June 18, 2018
About a month ago, researchers from the University of Manchester and University of Madrid unveiled a new AI-Based gait recognition system, which can be used for conducting non-intrusive security scans. Now, researchers at MIT have developed a new project named ‘RF-Pose’ that uses AI and RF waves for similar and critical applications.
The research paper published by the team has also described the whole mechanism of the system, “While visible light is easily blocked by walls and opaque objects, radio frequency (RF) signals in the WiFi range can traverse such occlusions. Further, they reflect off the human body, providing an opportunity to track people through walls.”
The reflected waves then create a vague heatmap, which is then fed to a trained neural network to create stick figures of humans. These stick figures will then reflect all the movements made by the humans, or lack of, behind the walls.
Source: Through-Wall Human Pose Estimation Using Radio Signals report by MIT
It is clear to see how this system has the potential to be easily implemented for less-intrusive security scans by detecting the human movement without using cameras. Since this system is completely based on radio frequency waves, it can be used even in the darker environments for undeterred accuracy.
The team, however, wishes to use the application for healthcare purposes. The corresponding news report published by MIT, states that the system can be effectively used to monitor ailments like Parkinson’s disease, muscular dystrophy and multiple sclerosis. The team says that with this system, the doctors will have a better tool to detect the progression of the disease and adjust the medications accordingly.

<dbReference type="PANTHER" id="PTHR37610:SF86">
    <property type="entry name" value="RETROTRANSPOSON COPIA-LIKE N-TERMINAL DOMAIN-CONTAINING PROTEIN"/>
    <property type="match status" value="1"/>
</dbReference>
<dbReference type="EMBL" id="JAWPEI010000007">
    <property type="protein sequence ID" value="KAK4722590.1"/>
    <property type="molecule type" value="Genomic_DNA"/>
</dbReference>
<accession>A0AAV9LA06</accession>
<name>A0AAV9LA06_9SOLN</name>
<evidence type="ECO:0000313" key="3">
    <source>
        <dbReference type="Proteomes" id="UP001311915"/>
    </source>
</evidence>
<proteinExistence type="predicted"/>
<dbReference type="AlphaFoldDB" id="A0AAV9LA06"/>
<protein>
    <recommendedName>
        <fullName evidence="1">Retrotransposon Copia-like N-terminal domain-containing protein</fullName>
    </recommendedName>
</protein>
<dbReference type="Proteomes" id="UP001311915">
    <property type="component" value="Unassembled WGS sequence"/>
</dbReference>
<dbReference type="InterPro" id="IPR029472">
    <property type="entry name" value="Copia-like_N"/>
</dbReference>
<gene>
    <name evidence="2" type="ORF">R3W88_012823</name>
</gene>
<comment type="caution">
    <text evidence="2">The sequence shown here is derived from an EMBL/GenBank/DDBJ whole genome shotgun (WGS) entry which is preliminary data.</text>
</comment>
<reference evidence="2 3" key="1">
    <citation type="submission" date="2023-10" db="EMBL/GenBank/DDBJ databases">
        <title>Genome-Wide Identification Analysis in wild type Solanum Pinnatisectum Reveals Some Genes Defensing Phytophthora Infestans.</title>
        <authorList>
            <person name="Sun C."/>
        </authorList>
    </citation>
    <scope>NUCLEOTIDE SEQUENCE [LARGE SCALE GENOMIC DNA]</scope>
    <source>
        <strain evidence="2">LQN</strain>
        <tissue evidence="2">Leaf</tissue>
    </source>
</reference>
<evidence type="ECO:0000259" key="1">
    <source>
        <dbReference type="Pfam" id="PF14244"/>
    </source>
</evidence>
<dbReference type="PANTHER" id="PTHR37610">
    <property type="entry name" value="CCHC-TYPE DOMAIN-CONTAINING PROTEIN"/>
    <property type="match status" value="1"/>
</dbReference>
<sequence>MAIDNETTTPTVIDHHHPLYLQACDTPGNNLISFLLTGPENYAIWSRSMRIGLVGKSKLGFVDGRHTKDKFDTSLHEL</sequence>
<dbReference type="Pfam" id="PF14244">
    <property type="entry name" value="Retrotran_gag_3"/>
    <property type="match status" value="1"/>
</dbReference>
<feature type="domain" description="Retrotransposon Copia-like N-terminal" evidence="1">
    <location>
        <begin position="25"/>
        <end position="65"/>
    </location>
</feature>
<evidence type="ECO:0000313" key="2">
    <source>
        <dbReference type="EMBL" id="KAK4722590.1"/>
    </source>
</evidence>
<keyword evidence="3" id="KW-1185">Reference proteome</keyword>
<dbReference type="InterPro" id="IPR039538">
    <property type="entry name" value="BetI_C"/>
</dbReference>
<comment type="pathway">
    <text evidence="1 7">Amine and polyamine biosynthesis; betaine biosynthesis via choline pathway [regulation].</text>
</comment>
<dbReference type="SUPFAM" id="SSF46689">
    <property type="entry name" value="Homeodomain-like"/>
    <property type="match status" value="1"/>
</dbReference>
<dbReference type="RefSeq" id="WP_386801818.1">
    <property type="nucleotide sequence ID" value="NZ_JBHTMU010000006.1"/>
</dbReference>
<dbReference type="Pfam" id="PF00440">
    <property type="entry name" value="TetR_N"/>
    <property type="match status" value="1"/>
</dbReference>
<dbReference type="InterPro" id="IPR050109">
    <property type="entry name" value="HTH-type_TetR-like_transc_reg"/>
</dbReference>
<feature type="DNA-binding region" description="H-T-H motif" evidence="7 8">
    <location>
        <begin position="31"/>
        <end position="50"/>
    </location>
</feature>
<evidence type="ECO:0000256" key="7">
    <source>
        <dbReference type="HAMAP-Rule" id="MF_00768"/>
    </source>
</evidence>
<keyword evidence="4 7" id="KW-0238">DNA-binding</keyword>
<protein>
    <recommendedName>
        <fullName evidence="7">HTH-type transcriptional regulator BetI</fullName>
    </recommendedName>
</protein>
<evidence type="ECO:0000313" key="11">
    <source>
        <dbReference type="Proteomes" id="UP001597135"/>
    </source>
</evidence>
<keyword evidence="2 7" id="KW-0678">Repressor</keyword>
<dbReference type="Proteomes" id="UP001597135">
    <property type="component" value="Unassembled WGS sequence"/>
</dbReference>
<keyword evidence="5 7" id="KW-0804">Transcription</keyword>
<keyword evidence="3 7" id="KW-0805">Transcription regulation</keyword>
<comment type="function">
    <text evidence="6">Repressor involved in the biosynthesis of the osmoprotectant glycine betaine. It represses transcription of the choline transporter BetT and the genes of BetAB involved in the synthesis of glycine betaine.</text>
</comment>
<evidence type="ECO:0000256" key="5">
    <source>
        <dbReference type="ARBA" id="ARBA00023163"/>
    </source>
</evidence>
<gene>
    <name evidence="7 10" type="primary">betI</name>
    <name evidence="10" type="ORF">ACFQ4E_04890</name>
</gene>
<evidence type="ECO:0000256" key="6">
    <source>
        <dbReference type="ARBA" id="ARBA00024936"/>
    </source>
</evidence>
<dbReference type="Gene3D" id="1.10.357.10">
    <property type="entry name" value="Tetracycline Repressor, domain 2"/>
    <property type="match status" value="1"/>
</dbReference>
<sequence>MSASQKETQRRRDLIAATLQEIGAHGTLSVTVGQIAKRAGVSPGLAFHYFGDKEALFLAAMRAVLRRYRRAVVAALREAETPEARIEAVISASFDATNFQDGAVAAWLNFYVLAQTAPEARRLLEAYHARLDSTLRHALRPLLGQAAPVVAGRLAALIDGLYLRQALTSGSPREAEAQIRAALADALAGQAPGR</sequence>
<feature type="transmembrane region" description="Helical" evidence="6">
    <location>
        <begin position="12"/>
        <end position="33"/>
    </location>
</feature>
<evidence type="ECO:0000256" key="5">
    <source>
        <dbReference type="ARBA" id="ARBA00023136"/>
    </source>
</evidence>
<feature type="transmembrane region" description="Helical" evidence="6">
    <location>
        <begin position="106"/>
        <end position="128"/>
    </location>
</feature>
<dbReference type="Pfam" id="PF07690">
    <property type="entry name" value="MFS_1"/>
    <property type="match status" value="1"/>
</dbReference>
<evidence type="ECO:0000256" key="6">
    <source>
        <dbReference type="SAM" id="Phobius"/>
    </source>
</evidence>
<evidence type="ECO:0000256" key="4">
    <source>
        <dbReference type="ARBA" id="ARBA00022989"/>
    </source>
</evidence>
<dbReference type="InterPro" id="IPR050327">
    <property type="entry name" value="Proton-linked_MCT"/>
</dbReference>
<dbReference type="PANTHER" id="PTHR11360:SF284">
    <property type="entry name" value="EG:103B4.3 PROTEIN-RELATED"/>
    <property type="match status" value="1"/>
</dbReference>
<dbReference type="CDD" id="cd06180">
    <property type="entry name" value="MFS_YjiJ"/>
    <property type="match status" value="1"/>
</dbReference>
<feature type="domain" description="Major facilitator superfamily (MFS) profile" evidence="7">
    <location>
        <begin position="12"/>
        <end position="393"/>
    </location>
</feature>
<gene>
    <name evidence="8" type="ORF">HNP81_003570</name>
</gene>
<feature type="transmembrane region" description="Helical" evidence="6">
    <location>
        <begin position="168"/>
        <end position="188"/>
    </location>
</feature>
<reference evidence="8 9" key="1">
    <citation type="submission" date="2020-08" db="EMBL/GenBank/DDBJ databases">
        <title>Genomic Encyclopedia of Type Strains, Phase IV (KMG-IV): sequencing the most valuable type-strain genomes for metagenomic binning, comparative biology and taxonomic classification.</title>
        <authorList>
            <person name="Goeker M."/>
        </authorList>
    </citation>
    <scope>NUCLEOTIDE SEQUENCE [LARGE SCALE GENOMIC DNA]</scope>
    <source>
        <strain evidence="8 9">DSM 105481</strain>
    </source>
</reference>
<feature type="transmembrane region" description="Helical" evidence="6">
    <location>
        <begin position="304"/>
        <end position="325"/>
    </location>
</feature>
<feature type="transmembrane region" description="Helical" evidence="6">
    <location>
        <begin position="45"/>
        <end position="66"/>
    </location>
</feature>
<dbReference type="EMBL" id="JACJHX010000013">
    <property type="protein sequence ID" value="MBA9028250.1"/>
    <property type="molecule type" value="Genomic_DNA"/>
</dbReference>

Professor Dina Katabi, the head of the research, has stated, “We’ve seen that monitoring patients’ walking speed and ability to do basic activities on their own gives healthcare providers a window into their lives that they didn’t have before, which could be meaningful for a whole range of diseases. A key advantage of our approach is that patients do not have to wear sensors or remember to charge their devices.” Furthermore, the same capabilities also make the system fit for the elderly people who are living independently. It can be used to detect movements like falls, injuries, or even a slight change in activity pattern to trigger an alarm.
Protection of User Privacy
Non-intrusive or otherwise, it was important for the researchers to develop the system’s foundation to protect user privacy in later applications. So, all the data that was used to train the neural network was collected only after getting formal consent from the subjects. Furthermore, the data collected was also anonymised and encrypted for more security. For real-world applications of the system, researchers have plans to embed a ‘consent mechanism’ in it. Doing so will require the people to make a specific set of movements to cue the device to begin the monitoring of the environment.
Besides healthcare and security, the technology can also be used for designing new classes of games like Kinect. However, unlike the other games that work on the model that presents motion detection technologies, these games would be more advanced and can encompass wider areas like a whole house, without the cumbersome wiring requirements.
The report also mentions another critical application of the technology in search-and-rescue missions to help locate survivors. The demonstration of the technology has shown that it doesn’t only detect the movement but also identify individuals with an accuracy of 83%, making its use in the aforementioned missions more functional.